You eschew ostentation when times are good, and you pay your fair share of the cost when times are bad.
Like Americans did when they elected Barack Obama, we should eschew our old shibboleths and forge ahead on a revolutionary path.
The result is that he has made it easy for the Palestinians to eschew negotiations and stick with their U.N. strategy.
A president might eschew the role of Father Figure in Chief, instead addressing schoolchildren about his constitutional duties.
In that book, T. suddenly and somewhat implausibly comes to eschew profits for protecting endangered animals.
eschew that friend, if thou art wise, who consorts with thy enemies.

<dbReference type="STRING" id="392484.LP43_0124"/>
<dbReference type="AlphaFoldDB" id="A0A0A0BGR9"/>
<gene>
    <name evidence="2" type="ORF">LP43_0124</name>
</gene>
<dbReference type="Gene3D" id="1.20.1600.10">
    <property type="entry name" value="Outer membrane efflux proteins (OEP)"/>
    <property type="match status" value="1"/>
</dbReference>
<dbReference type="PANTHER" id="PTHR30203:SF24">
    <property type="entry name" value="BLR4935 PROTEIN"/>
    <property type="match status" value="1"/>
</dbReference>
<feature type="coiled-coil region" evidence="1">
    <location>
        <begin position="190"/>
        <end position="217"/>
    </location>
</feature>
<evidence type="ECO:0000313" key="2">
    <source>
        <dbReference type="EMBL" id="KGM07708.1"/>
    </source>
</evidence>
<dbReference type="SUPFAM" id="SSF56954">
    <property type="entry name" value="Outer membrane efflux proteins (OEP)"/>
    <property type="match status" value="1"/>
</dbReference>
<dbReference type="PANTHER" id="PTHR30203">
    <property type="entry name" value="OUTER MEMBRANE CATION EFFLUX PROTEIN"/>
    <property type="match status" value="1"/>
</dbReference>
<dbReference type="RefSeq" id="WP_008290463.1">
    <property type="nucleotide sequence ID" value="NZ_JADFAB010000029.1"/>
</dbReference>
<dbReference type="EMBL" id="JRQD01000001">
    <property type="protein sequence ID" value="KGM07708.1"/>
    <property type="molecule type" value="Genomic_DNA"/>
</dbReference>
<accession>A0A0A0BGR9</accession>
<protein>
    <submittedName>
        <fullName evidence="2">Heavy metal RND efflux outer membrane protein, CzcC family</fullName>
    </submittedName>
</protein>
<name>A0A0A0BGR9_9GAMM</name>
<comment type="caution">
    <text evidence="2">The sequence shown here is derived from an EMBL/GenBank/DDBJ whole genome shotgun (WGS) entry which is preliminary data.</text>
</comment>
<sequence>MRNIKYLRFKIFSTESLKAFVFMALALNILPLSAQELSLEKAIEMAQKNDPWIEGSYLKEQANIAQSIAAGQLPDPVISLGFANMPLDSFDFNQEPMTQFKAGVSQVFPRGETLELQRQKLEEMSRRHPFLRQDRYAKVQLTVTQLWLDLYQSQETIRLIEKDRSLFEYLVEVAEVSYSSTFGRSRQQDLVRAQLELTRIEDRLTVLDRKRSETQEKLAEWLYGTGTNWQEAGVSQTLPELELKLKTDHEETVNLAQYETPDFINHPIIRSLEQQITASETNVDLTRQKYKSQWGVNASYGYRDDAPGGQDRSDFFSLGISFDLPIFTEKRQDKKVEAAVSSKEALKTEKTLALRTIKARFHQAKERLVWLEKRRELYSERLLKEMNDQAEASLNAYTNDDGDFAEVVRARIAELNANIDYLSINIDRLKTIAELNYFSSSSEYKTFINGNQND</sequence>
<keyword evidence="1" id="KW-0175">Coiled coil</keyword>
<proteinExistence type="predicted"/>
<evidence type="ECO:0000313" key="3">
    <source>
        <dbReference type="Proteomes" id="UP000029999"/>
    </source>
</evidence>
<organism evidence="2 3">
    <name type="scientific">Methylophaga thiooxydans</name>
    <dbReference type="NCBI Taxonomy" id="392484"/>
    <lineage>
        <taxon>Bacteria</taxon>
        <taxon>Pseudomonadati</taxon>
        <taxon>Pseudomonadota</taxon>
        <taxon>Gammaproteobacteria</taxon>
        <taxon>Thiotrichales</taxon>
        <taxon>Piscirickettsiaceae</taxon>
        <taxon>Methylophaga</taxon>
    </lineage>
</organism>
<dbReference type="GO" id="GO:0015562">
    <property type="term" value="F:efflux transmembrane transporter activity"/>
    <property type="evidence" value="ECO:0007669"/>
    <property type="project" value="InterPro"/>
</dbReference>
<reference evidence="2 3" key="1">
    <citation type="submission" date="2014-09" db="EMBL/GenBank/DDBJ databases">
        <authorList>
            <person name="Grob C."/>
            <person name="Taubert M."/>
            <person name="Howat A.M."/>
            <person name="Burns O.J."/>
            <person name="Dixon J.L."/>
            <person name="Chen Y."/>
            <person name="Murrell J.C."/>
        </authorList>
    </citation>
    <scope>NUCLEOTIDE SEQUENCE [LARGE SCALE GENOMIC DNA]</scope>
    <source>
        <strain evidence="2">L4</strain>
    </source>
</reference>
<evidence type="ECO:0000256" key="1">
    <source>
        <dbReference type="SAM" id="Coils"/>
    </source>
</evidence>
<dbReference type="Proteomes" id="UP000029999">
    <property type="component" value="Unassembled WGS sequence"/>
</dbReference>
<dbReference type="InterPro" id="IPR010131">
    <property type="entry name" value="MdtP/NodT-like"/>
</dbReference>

He did not eschew work because he was lazy, it seemed; but he saw no use in it.
The girls are learning more self-respect—if they could only achieve that and eschew the other follies it would be a clear gain.
You're surely not going to eschew the higher mammals, like our respected father-in-law?
It is the quietest of all quiet places, and we are hermits that eschew caves and live in the sun.
mid-14c., from Old French eschiver "shun, eschew, avoid, dispense with," from Frankish *skiuhan "dread, avoid, shun," from Proto-Germanic *skeukhwaz (cf. Old High German sciuhen "to avoid, escape," German scheuen "to fear, shun, shrink from," scheu "shy, timid"); see shy (v.). Related: Eschewed; eschewing. Italian schivare "to avoid, shun, protect from," schivo "shy, bashful" also are loan words from West Germanic.
from old French eschever, "to flee from" (Job 1:1, 8; 2:3; 1 Pet. 3:11).